The Premiere Of Pharrell, Jonah Bokaer and Daniel Arsham’s Rules of the Game Matched Its Hype.

Kicking off the third annual SOLUNA International Music and Arts Festival, Dallas was treated to a one-night-only performance of “Rules of the Game,” a multi-disciplinary piece that was already being hailed as “groundbreaking” before last night’s world premiere.

Combining dance with music and visual media, “Rules of the Game” brought together some brilliant minds: world-renowned choreographer Jonah Bokaer, who helmed the dancing; visual artist Daniel Arsham, who manned the set and the visual accompaniment; superproducer Pharrell Williams, who composed the piece’s score; and Oscar-winning conductor (and Beck’s dad!) David Campbell, who conducted and arranged the music for the DSO. And indeed, the performance, which is partially inspired by the dramatic novel Six Characters in Search of an Author, did indeed break ground last night at the Winspear Opera House.

But before the big debut, a couple of Bokaer’s other works were performed. First up was “RECSS,” which played out like an evolving dialogue between the choreographer and longtime collaborator Arsham. The piece explored movement, architecture, memory, space and temporality. He utilized architecture with a giant roll of paper on the floor, and portrayed a sense of battling one’s inner demons through rigid motions.

The second performance was another one of Bokaer’s pieces, called “WHY PATTERNS,” where four dancers perform among thousands of ping pong balls that showered on them constantly. This piece examined various recognition of patterns and design, and gave insight to the way a body moves through literal and metaphorical obstacles alike.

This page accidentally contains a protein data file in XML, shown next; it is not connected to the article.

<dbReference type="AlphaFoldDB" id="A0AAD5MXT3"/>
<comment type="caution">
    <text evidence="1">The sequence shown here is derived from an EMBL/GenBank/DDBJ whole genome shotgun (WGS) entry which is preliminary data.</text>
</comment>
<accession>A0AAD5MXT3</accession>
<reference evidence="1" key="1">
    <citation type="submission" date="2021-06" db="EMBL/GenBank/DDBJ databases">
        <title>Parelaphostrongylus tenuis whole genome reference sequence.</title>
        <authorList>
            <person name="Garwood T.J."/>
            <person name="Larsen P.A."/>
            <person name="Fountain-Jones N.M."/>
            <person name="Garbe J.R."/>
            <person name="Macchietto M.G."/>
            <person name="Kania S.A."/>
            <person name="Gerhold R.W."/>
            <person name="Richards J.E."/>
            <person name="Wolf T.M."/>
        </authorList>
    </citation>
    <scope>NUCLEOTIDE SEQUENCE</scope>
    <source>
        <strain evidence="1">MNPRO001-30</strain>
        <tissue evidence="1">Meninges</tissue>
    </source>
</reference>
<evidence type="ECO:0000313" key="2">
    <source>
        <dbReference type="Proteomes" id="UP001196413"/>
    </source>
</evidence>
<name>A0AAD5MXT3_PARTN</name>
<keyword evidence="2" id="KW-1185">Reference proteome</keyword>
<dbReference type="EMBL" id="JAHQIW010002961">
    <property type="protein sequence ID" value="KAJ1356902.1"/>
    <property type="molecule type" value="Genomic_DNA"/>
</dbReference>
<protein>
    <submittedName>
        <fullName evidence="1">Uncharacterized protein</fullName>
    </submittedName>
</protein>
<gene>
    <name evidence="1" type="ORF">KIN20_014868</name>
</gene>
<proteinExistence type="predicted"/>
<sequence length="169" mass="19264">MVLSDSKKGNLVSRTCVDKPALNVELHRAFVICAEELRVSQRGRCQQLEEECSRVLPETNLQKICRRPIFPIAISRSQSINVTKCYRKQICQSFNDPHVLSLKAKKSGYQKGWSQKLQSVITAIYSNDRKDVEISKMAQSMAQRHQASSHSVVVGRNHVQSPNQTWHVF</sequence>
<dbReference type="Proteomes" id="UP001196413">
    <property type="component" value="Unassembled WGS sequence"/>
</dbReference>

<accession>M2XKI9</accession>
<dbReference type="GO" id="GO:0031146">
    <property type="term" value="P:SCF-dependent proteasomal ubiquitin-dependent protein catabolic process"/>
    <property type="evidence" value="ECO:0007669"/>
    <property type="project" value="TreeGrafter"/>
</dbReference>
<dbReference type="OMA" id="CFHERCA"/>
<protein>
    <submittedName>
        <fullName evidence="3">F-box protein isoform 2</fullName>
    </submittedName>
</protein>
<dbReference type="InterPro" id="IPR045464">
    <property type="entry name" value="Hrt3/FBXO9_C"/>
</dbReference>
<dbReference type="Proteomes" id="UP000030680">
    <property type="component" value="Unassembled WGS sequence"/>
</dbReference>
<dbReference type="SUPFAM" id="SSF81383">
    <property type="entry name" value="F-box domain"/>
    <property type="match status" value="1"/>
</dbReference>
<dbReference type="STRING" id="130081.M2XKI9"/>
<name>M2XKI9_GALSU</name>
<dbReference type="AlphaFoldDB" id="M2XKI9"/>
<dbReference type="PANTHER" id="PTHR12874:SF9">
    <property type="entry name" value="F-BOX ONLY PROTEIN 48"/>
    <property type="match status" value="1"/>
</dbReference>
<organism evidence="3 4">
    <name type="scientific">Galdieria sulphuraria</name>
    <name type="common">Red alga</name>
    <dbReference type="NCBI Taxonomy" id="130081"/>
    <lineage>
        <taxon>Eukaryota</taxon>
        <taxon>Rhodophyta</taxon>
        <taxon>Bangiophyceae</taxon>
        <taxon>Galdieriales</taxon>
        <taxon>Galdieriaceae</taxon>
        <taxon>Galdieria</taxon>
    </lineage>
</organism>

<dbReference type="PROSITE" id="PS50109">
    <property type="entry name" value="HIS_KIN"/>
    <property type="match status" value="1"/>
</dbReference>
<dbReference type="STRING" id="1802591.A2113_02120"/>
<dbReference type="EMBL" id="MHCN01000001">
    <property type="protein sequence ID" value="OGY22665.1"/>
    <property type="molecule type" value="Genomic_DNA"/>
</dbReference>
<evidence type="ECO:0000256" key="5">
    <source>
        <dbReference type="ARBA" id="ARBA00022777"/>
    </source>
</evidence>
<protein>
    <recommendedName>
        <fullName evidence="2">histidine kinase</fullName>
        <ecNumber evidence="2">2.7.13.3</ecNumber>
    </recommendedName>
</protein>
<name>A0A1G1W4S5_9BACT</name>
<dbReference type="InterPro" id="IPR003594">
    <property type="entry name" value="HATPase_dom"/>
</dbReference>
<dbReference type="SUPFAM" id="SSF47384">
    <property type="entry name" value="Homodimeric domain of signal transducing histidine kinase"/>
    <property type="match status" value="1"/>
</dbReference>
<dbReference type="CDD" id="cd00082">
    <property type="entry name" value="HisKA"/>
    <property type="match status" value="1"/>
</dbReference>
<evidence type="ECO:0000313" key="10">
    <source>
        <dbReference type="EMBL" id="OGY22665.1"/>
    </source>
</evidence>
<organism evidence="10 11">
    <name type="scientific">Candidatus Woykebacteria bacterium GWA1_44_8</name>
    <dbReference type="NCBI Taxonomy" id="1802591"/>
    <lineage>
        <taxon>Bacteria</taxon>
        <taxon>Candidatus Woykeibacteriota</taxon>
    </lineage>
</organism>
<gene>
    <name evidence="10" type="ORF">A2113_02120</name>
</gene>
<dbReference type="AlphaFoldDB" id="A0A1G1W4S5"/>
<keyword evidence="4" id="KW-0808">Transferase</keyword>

When it was time for “Rules of the Game,” though, the ante was significantly upped. The previously stoic patrons on hand were bathed in a sense of light-heartedness, eager to witness something unlike they’ve ever seen — and before it moves on being performed in places like New York later this fall. Their anticipation was worth it.

Even through the filter of classical instruments, Pharrell’s influence on the score was easy to pick out. There was a definite hip-hop influence, if also a more experimental bent (think more in the vein of a stick rubbing along the side of an unlabeled soup can). It was different, new and absolutely fantastic. As the music played, shots of basketballs and Greek statues were splashed on a wall behind the dancers, and various other props (including more tangible basketballs) were employed at times as well. Working together, these elements spoke to the audience in a number of ways, all the while pushing the bounds of how each of these mediums should be considered.

Ultimately, though, the headlining piece confronted the idea of movement itself, as well as the confines we keep it in. Most remarkable about “Rules of the Game” was the way in which it worked to expand the very boundaries for which it was named by blurring the lines between disciplines. Was it as groundbreaking as promised? Perhaps ground-blurring, more specifically.

Either way: Game on.

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